REGINALD D. GAINER, Claimant-Appellant v. ROBERT A. MCDONALD, SECRETARY OF VETERANS AFFAIRS, Respondent-Appellee
Robert Gainer is a veteran of the U.S. armed forces. Before 2009, he was awarded some disability benefits by the Department of Veterans Affairs. In 2009, he filed an informal claim for a determination, under 38 C.F.R. § 4.16, that he was totally disabled based on individual unemployability. The relevant Regional Office of the Department denied that claim, and that denial was upheld by the Board of Veterans' Appeals and the Court of Appeals for Veterans Claims.
In this appeal, Mr. Gainer argues that the Veterans Court misinterpreted 38 U.S.C. § 7104(a) when it rejected his argument that the Board improperly considered evidence that had not been considered by the Regional Office. We disagree. The Veterans Court correctly recognized that § 7104(a) generally prohibits the Board from considering in the first instance evidence that was not considered by the Regional Office, and the Veterans Court reviewed the record in view of that interpretation. None of the Veterans Court's actions suggest that it misinterpreted § 7104. We lack jurisdiction to review Mr. Gainer's remaining arguments, which challenge the Veterans Court's factual determinations.
Robert Gainer served on active duty in the U.S. Navy from October 1985 to February 1986. In September 1986, the relevant Regional Office concluded that Mr. Gainer had a service-connected chronic lumbosacral strain. In July 1990, the Regional Office rated Mr. Gainer 100% disabled for a defined period (May 8, 1990, to June 30, 1990), based on his hospitalization and treatment, for lower back pain, at a Department medical center. In August 1990, after the temporary period ended, the Regional Office denied Mr. Gainer's claim for an additional disability rating. Mr. Gainer did not appeal.
In 2004, Mr. Gainer filed a new claim based on his back problems. In 2006, following several medical examinations, the Board rated him 20% disabled, effective April 13, 2004. In 2007, the Regional Office increased the disability rating to 40%, effective August 21, 2006. In 2008, the Board affirmed. Mr. Gainer appealed, and in 2009, the Veterans Court remanded the matter pursuant to a joint motion of the parties.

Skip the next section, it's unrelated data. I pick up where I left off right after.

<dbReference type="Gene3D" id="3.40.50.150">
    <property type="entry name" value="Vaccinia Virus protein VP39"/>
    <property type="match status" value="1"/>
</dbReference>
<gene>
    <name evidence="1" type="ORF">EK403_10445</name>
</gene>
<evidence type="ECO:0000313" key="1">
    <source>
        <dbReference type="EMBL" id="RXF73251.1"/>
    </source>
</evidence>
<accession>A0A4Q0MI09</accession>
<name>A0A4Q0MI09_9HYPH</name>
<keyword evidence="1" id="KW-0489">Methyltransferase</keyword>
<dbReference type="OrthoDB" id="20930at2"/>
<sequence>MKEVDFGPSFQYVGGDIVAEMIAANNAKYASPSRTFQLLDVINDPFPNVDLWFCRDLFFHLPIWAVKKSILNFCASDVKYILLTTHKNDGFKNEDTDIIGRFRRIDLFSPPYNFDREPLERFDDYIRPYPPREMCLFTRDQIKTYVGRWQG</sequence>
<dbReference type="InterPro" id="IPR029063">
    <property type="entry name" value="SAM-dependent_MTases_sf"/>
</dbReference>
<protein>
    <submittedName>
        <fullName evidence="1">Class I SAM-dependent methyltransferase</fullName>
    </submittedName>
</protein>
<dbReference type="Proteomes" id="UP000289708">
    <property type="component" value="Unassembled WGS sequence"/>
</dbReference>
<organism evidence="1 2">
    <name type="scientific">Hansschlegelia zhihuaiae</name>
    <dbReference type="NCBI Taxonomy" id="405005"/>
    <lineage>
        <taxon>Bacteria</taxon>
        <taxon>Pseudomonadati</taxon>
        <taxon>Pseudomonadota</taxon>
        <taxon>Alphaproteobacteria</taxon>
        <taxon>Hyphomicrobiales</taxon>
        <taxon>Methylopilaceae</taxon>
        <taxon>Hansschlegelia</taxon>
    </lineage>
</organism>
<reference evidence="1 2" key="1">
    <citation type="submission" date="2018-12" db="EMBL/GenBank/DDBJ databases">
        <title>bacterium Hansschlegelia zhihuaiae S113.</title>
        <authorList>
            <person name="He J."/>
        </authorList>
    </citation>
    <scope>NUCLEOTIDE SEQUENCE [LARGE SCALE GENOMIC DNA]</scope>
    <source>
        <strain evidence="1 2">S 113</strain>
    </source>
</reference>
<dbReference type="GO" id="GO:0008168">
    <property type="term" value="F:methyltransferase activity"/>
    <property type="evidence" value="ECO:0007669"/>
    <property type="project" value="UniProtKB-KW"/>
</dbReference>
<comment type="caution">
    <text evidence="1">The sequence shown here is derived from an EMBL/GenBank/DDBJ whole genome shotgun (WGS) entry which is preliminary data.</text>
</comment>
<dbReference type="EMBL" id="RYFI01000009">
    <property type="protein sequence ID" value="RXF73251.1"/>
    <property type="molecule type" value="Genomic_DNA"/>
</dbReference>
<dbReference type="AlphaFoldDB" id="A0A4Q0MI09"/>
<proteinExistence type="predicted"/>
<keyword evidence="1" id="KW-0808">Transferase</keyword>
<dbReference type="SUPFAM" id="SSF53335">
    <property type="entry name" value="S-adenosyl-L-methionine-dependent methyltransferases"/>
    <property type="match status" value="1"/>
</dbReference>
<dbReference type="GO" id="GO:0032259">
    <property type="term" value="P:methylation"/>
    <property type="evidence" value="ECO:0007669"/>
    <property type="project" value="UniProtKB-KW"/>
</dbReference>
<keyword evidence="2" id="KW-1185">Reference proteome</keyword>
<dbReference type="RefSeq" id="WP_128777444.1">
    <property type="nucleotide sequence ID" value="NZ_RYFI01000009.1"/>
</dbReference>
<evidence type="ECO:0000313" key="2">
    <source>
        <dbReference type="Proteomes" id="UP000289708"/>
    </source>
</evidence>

While the matter was pending on remand, Mr. Gainer underwent several medical evaluations. In November 2009, he was examined by Dr. Hardin, a Department physician. Dr. Hardin opined that Mr. Gainer was not able to be employed at the time because of “his current level of pain and disability.” J.A. 3. Based on that opinion, Mr. Gainer filed an informal claim for a rating of total disability based on individual unemployability. In 2010 and 2011, the Regional Office denied his claim, and in 2011, the Board remanded the claim.
In 2012, the Regional Office again denied Mr. Gainer's claim, and the Board affirmed. In 2014, the Veterans Court vacated the Board's decision and remanded the case, concluding that the Board had provided inadequate reasons or bases for its determinations. On remand, in May 2014, the Board found that Mr. Gainer should be afforded another medical examination to determine whether his service- and non-service-connected disabilities caused his unemployment. In June 2014, Mr. Gainer was again examined by Dr. Hardin, who opined that Mr. Gainer suffered from cervical and lumbar disc disease.
In August 2014, the Regional Office denied Mr. Gainer's claim once more, and in January 2015, the Board remanded, finding that Mr. Gainer should be medically examined another time. Mr. Gainer refused to be examined, stating that Dr. Hardin's June 2014 examination notes and his 1990 hospitalization records had not been considered in earlier decisions. He indicated that he wanted the Department to review his claim on the existing record. On remand, the Regional Office denied Mr. Gainer's claim yet again.